(WASHINGTON, D.C.) – A team of scientists from the Department of Forensic Sciences’ Public Health Laboratory have seen their article about a 2011 Salmonella outbreak in the District accepted for publication by a peer-reviewed journal.
In the late summer and fall of 2011, nearly two dozen people became sick with Salmonella. Research later found that hummus prepared at a Mediterranean-style restaurant in the District was a “plausible source” of the infection.
The article, “Comparison of Salmonella enterica serovar Bovismorbificans 2011 Hummus outbreak strains with non-outbreak strains,” shows how isolates from the outbreak strain were compared to non-outbreak isolates and were found to be unique.
The co-authors from the Public Health Lab are Director Alpha Diallo, Morris Blaylock, Reginald Blackwell, and Sosina Merid. They worked with teams from the U.S. Food and Drug Administration as well as the DFS’s Center for Veterinary Medicine.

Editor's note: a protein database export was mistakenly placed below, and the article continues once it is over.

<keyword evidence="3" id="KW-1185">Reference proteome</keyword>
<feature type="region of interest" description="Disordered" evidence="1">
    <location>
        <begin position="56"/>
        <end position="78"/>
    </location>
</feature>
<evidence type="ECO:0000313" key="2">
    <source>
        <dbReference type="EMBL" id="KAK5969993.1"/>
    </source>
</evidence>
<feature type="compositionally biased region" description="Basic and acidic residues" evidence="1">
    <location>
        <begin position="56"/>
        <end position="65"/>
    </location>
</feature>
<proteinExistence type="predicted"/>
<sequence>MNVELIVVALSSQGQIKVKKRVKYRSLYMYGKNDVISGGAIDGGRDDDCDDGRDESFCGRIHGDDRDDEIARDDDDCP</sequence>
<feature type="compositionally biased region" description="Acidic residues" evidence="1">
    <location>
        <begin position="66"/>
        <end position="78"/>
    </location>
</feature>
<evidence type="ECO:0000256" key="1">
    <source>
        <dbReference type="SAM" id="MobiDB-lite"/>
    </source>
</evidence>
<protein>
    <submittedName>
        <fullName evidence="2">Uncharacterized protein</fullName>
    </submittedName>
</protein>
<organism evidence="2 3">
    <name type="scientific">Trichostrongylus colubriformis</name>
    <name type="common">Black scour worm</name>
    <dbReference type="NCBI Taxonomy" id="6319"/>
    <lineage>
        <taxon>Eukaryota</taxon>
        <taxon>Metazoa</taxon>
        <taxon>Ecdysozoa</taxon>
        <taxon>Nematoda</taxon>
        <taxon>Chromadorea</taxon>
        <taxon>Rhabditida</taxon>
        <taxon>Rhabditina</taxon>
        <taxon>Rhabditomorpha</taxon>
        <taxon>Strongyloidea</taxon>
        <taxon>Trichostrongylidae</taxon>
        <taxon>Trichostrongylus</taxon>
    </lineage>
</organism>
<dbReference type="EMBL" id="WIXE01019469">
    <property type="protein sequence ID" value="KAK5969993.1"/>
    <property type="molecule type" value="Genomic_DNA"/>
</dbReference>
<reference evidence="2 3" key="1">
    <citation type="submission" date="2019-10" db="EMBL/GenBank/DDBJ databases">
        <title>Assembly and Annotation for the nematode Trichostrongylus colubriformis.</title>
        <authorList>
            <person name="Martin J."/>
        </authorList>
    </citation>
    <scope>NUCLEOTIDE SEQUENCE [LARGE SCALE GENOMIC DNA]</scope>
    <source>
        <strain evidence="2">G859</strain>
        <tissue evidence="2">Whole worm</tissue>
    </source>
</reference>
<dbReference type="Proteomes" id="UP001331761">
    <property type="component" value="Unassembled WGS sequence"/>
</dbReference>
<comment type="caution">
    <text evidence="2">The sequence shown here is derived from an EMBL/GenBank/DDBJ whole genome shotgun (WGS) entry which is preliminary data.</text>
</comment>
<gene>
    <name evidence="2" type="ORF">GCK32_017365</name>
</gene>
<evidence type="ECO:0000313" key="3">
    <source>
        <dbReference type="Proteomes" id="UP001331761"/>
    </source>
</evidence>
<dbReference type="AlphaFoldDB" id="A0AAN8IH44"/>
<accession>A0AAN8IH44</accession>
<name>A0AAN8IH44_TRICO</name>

“The journal article demonstrates our commitment to moving beyond what is routine,” said Dr. Blaylock , a Supervisory Microbiologist at the PHL. “More importantly, it highlights our dedication toward creating highly effective and successful collaborations.”
The article, http://www.sciencedirect.com/science/article/pii/S0740002014000410, will appear in an upcoming issue of Food Microbiology.